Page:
Mike did so desire. As Coop looked back at him through the window (wagging his tail the entire time), Mike witnessed both the procedure and the gentle way in which Cooper was handled and spoken to throughout treatment.  After the procedure, Caleb, the veterinary technician and Cooper’s new best friend, brought Cooper back out to Mike, and they were good to go. Throughout the entire examination and treatment, Cooper was either with Mike (for weighing, examination and diagnosis) or Mike could see him through the window (during treatment).

Standard Operating Procedure? As many dog folks know, this level of clinic transparency and owner involvement is no longer standard practice at many veterinary clinics. It is quite common today for clinics to require that owners relinquish their dog to a staff person while still in the waiting room. All physical examinations, vaccinations and treatments are then conducted out of sight of the owner in a treatment room and the dog is returned to the owner at the end of the appointment.

Disclaimer: I am going to be blunt. I have a strong opinion about this. There is not a snow ball’s chance that I would allow any of my dogs to be taken “into the back” at a veterinary clinic for anything, short of surgery. Our new vet does go up and above with her clinic’s degree of owner involvement, but we have never been clients at a clinic that required our dogs to be taken away from us for examinations. Just as I assume that parents would not accept such a policy from their child’s pediatrician, I think it is not even remotely acceptable to expect owners to not be present during their pet’s veterinary examinations. Yet, this is not only standard protocol in many clinics today, but a requirement of some for acceptance as a client.

YOU MAY NOT WANT TO TRY TO SEPARATE ME FROM MY DOG.

Yeah, not going to happen. I am my dogs’ advocate as well as their source of comfort and security. Our dogs trust us to have their backs and at no time is this more important than when they are nervous or frightened, a common state of mind of many dogs during veterinary visits.

Until recently, this has only been my opinion. However, a new study, conducted at the National Veterinary School of Alfort in France, examined whether a dog’s stress level during a veterinary examination was influenced by having their owner present and providing comfort (1).

The Study: A group of 33 healthy dogs and their owners were enrolled. The dogs were at least 6 months of age and all had previous experience at a veterinary clinic. The objectives of the study were to measure dogs’ physiological and behavioral responses to a standard veterinary examination and to determine if having the owner present and providing comfort reduced the dog’s level of stress. Heart rate, rectal temperature, ocular (eye) surface temperature, salivary cortisol, and stress-related behaviors were recorded before, during and after a physical examination conducted in a clinic setting. Two conditions were studied: (1) Contact; the owner stood next to the examination table at the dog’s side and comforted the dog by talking to him/her quietly and using gentle petting; (2) Non-contact; the owner was in the room, but did not interact with the dog and sat quietly in a chair located ~ 10 feet away from the examination table. A balanced, cross-over design was used. This means that each dog was subjected to both conditions and experienced two visits (timed 1 to 2 weeks apart). To control for an order effect, the sequence of the conditions varied and was randomly assigned. Examinations lasted approximately 5 minutes and included mild restraint, examination of the dog’s eyes, ears, mouth and teeth, palpation of the lymph nodes and abdomen, manipulation of joints, and heart and lung examination with a stethoscope.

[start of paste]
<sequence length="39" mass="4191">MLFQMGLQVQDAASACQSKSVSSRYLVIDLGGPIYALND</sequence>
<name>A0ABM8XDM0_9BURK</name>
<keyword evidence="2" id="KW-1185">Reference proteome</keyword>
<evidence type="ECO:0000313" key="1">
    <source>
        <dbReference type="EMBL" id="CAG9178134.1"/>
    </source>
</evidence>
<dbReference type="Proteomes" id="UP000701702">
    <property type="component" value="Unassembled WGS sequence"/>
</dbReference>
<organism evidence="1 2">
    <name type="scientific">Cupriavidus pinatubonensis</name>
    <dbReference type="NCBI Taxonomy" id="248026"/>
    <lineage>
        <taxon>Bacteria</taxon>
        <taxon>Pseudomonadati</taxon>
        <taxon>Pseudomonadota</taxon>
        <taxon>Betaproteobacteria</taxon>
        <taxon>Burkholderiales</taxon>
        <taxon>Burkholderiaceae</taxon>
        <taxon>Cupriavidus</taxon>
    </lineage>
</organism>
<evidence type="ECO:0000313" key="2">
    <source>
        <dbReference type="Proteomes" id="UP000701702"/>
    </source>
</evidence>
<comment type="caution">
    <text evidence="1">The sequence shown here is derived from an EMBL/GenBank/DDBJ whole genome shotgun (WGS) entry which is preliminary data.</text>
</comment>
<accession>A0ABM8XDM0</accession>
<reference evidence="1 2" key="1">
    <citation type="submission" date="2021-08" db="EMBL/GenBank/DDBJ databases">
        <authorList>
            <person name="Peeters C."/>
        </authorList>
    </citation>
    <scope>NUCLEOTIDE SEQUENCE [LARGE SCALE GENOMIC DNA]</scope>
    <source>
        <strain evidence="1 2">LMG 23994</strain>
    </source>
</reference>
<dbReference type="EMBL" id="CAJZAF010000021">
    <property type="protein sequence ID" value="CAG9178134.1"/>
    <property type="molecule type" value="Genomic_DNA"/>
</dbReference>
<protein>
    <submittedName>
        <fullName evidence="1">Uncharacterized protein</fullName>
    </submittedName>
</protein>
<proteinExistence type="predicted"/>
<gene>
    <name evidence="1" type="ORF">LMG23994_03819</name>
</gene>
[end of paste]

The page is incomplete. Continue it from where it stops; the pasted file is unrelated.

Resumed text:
Results: Unsurprisingly, veterinary visits are stressful to dogs:

  • Waiting room stress: All of the dogs experienced at least a low-level of stress during the pre-examination period, in the waiting room. As they waited, many of the dogs showed frequent yawning, which is considered to be a displacement behavior during periods of emotional conflict. Some of the dogs also whined and vocalized.
  • Examination stress: The researchers found that all of the dogs, regardless of whether or not their owner was comforting them, showed a measurable stress response during the veterinary examination. Heart rate, ocular temperature, and lip licking all increased during the examination period.
  •  Owner being there: However, when owners stood close to their dogs and provided comfort by talking to and petting,  the dogs’ heart rates and ocular temperatures decreased when compared with the condition in which owners were not interacting with their dogs. Both of these changes are associated with a decrease in stress. Dogs also attempted to jump off of the examining table less frequently when their owner was comforting them compared with when the owner was not providing comfort.

The authors conclude: “The well-being of dogs during veterinary visits may be improved by affiliative owner-dog interactions”.

UP ON MY SOAP BOX

I know, these results are a no-brainer for many dog folks.

Veterinary visits are stressful to dogs and being present to comfort and reassure our dogs reduces their fear and stress. Unfortunately, in my view, this study did not go far enough, since it did not study the condition that I am most interested in learning about – when dogs are taken away from their owners and examined out of the owner’s presence. Interestingly, the argument that is made to support this practice at the clinics that insist upon it is that they remove dogs from their owners because the presence of the owner can cause the dog to be more stressed, not less so. Well, at the very least, these results provide evidence against that excuse.